In a sense, the criminalization of peaceful anti-fracking activists in official literature shouldn't surprise — it's certainly not without practical precedent.
The ever-increasingly heavy-handed tactics of police officers at non-violent fracking demonstrations has been extensively chronicled in recent years, with powers of arrest exercised liberally, arbitrarily and often unlawfully. There are documented examples of protesters being taken into custody on incomprehensible charges such as ‘walking with intent', and the forcible removal of a 79-year-old from a protest for distributing tea to attendees.
Moreover, it's been known since 2014 anti-fracking protesters have been classified as ‘domestic extremists' by authorities, under the Prevent strategy. The program was launched in 2011 by then-Home Secretary Theresa May, and avowedly aimed to counter both "violent and non-violent extremism", protect "vulnerable" individuals at risk of becoming extremists, and defend "British values".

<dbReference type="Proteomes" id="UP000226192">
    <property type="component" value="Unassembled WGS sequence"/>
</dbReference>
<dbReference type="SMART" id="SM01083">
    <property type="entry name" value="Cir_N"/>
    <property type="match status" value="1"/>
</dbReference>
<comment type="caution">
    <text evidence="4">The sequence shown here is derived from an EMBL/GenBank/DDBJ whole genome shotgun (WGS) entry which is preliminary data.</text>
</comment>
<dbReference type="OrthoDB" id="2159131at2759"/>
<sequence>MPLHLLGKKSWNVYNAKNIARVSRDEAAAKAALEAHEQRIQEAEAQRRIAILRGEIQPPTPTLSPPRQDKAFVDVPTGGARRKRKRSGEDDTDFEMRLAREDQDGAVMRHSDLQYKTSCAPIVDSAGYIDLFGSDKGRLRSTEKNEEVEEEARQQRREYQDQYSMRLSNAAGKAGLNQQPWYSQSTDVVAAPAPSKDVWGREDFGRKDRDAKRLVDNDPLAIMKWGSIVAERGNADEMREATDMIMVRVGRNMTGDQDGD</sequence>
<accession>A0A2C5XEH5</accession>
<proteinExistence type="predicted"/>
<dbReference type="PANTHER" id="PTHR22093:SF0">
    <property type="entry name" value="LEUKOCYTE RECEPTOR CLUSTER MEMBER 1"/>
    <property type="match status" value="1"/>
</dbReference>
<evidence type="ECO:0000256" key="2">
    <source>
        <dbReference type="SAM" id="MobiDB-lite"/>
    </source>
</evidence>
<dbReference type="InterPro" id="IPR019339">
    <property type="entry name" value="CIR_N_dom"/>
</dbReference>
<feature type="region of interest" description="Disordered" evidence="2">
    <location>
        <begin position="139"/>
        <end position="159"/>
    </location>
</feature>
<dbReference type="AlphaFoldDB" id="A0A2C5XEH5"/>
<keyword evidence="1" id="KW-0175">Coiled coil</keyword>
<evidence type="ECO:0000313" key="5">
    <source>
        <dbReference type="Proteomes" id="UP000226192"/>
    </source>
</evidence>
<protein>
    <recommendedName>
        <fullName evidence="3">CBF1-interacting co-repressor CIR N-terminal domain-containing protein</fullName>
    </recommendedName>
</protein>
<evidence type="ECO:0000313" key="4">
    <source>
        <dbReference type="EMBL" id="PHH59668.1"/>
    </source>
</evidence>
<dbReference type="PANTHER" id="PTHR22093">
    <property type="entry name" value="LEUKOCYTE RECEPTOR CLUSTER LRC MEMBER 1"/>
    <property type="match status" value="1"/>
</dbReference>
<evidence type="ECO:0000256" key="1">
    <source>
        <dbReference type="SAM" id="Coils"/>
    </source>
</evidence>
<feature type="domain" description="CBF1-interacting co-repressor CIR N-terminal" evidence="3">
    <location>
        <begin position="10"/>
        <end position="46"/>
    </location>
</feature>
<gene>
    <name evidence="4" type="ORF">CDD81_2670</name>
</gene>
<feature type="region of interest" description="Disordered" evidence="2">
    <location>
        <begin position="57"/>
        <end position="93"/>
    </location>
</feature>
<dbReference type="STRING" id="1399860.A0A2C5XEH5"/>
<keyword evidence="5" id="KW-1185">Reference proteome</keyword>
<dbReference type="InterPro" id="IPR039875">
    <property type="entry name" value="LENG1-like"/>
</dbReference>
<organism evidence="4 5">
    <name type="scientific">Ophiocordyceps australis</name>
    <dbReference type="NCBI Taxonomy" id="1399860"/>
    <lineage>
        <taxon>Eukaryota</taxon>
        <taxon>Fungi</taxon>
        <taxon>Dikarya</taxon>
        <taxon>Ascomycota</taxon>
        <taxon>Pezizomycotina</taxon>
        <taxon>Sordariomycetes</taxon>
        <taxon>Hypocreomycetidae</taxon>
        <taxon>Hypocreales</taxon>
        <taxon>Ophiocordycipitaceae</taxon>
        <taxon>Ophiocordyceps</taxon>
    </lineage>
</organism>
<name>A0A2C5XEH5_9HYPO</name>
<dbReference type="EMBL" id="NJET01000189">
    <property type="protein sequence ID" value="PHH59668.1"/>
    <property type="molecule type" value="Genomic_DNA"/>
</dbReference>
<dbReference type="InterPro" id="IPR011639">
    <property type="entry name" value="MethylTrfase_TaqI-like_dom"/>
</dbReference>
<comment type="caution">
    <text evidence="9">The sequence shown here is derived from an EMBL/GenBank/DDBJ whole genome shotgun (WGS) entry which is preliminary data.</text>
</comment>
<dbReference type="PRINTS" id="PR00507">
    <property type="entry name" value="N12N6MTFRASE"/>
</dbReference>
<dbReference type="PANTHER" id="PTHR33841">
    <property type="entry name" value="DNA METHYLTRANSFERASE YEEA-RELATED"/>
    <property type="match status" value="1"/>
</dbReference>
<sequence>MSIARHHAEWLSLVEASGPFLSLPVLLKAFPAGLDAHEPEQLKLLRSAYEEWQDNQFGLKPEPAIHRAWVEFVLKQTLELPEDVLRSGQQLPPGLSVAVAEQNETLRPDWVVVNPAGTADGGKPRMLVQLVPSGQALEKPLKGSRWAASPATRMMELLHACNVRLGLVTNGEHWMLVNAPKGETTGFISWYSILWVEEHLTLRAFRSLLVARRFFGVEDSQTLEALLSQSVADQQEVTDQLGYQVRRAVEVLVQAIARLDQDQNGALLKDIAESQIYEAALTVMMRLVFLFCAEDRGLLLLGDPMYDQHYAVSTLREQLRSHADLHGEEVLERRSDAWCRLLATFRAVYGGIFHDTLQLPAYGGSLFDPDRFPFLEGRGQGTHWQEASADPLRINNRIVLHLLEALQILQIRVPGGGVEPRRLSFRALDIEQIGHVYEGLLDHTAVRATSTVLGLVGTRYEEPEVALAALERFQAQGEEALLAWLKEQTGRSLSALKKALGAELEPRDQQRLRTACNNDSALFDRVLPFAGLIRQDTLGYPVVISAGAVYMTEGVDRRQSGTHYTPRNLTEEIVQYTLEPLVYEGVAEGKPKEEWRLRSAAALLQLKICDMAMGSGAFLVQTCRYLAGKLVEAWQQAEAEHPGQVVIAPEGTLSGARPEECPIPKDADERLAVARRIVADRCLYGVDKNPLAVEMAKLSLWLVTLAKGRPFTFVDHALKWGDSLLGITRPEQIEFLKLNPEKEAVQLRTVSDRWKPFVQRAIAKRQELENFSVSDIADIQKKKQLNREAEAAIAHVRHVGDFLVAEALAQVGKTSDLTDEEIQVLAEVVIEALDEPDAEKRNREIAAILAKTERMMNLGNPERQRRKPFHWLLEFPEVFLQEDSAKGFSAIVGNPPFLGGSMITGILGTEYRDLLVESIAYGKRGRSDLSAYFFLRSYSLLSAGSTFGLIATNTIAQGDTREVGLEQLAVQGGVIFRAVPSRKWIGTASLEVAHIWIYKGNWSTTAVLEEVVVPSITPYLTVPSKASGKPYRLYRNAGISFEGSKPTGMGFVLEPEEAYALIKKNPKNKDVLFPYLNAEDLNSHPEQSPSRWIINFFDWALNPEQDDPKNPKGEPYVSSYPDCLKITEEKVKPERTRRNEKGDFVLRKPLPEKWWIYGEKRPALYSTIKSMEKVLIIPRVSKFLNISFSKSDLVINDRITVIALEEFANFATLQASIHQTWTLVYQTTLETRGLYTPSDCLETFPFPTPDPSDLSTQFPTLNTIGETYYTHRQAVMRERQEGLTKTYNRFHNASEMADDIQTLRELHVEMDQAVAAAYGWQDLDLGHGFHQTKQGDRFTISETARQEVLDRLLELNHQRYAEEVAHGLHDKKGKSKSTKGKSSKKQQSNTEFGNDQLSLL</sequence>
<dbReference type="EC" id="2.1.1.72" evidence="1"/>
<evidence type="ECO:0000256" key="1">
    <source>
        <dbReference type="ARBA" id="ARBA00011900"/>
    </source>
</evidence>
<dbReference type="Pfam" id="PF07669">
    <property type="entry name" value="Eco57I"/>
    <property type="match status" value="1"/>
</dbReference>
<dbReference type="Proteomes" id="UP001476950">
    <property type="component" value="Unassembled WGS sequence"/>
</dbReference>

As Netpol has long-documented, political activists of almost every stripe in Britain has been deemed ‘domestic extremists' under Prevent — and any movement that attracts the label is subject to ‘risk' and ‘threat' assessments by police, with detailed profiles of groups' key figures, organizational structures and tactics compiled via concerted surveillance.
Anti-frackers are but one example of this iniquitous contradiction — in correspondence with the Home Office in 2017, a spokesperson told an Observer journalist that while Prevent "[safeguards] people at risk from being drawn into terrorism," support for anti-fracking "is not an indicator of vulnerability".